Sarah: Thank you very much. This is very nice of you.
Driver: I want to make sure you have a nice Shabbat with your friends. Not everything in life is about money.
So, this middle-aged driver sat and waited with me for a good five minutes while we waited for the other cab. Meanwhile, some people from the bus stop came over to inquire about taking the taxi to their destination, and the driver told them "I'm not available." To make sure I had a nice Sabbath, he not only gave up his fare to Katamon, he also gave up these other fares.
Finally the other taxi pulled up, and my driver wished me a "Shabbat shalom".
"Let me pay you something," I said, "for the time you spent."
He said "OK, whatever you think is reasonable," and I gave him 15 shekels, a little more than half of what he'd gotten had we gone all the way to Katamon. I wished I could give him 100 shekels, too. I thanked him profusely and said "tizkeh l'mitzvot [may you merit many good deeds]."
The driver in the new taxi was a young guy. I sat in front, hoping he was talkative so we could converse on the way. It's a good 25 minutes or so to Hashmonaim.
The new driver's name was Yaron, and he was indeed a talkative, friendly fellow. He explained to me what had happened. It's still hard to believe.
Yaron heard the first driver ask the dispatcher about the fare to Hashmonaim, and when Yaron heard the answer on the radio, he knew that probably the passenger wouldn't want to pay that much. But Yaron lives in Modiin and would have to drive home pretty soon for the Sabbath himself, anyhow. He's not Sabbath observant, he told me, but his wife is.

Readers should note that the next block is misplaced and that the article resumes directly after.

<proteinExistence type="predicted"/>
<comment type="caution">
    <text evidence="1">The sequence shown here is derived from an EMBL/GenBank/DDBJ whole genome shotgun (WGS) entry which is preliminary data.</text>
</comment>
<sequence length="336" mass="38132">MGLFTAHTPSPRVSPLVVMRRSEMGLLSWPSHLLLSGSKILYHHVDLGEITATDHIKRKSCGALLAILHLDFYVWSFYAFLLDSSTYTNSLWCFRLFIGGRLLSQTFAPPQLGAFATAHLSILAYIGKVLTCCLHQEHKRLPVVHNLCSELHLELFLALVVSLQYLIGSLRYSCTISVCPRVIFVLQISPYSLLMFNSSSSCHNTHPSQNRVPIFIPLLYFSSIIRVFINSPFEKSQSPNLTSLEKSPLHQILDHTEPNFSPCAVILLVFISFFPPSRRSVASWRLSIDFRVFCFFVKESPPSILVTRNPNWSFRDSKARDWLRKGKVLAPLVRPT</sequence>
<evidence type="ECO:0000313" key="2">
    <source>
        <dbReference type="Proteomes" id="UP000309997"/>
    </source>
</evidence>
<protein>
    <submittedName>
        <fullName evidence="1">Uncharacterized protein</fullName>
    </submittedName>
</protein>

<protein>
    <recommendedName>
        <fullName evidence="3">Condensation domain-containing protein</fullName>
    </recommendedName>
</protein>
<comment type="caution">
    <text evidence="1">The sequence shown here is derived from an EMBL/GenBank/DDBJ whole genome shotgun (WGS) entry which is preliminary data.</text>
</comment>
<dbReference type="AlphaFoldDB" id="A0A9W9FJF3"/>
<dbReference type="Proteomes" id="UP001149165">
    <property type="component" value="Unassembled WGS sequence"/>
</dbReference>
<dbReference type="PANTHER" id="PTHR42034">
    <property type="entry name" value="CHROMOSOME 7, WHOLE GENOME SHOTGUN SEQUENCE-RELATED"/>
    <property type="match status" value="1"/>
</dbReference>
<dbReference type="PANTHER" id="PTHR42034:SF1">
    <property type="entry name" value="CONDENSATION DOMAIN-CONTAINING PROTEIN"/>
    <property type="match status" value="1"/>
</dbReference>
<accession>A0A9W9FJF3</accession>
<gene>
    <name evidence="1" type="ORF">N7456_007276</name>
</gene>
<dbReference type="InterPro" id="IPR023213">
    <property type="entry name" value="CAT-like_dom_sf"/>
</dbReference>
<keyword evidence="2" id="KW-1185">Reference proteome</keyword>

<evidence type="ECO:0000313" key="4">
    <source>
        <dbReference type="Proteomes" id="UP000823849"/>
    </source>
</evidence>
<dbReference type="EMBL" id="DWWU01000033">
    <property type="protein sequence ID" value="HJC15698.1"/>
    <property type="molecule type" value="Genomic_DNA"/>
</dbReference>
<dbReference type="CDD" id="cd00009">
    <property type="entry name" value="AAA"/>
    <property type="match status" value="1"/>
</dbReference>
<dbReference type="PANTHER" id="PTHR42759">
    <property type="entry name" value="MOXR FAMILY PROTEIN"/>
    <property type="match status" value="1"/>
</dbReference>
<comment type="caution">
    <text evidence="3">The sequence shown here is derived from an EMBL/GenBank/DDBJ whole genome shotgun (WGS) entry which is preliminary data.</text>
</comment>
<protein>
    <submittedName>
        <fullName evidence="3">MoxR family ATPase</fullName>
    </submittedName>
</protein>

He went on to explain that it's against taxi etiquette to offer a lower fare over the radio, since then the passenger would hear that another driver wants the fare, and it would start a bidding war. So he used his cell phone to call my driver, and privately offered to take me to Hashmonaim for whatever I was willing to pay.
"Wouldn't you earn more by staying in Jerusalem for another couple of hours?" I asked. "There are all those people there who need rides before the Sabbath. I don't understand how this is cost-effective for you, going home early."
"It's nothing," Yaron said. "I want to get home early to see my kids. They've been in Be'er Sheva all week visiting their grandmother, and I can't wait to see them. This way, you have a nice Sabbath and I get to see my kids earlier."
Yaron and I spent the drive talking about the differences between how Israelis view religion versus how American Jews view it, our conversation punctuated by phone calls from his 6-year-old on the speaker phone. It was one of those great discussions where what matters isn't that you agree or disagree, but that both people in the discussion are nice, and respectful, and want to learn more.
Yaron drove me straight to my hosts' door, where their 11-year-old daughter came out to welcome me and give me a hug. Yaron smiled.
"How much did you and the other driver work out that you'd pay?" Yaron asked.
I realized that he'd never heard me offer 100 shekels. He'd really meant it when he said that he'd take me for whatever I was willing to pay.
I took out two 50-shekel bills and gave them to Yaron.
"Shabbat shalom," I said.
"It was very nice to meet you," Yaron replied. "Shabbat Shalom."
Yaron drove away.
And I did indeed have a very nice Sabbath.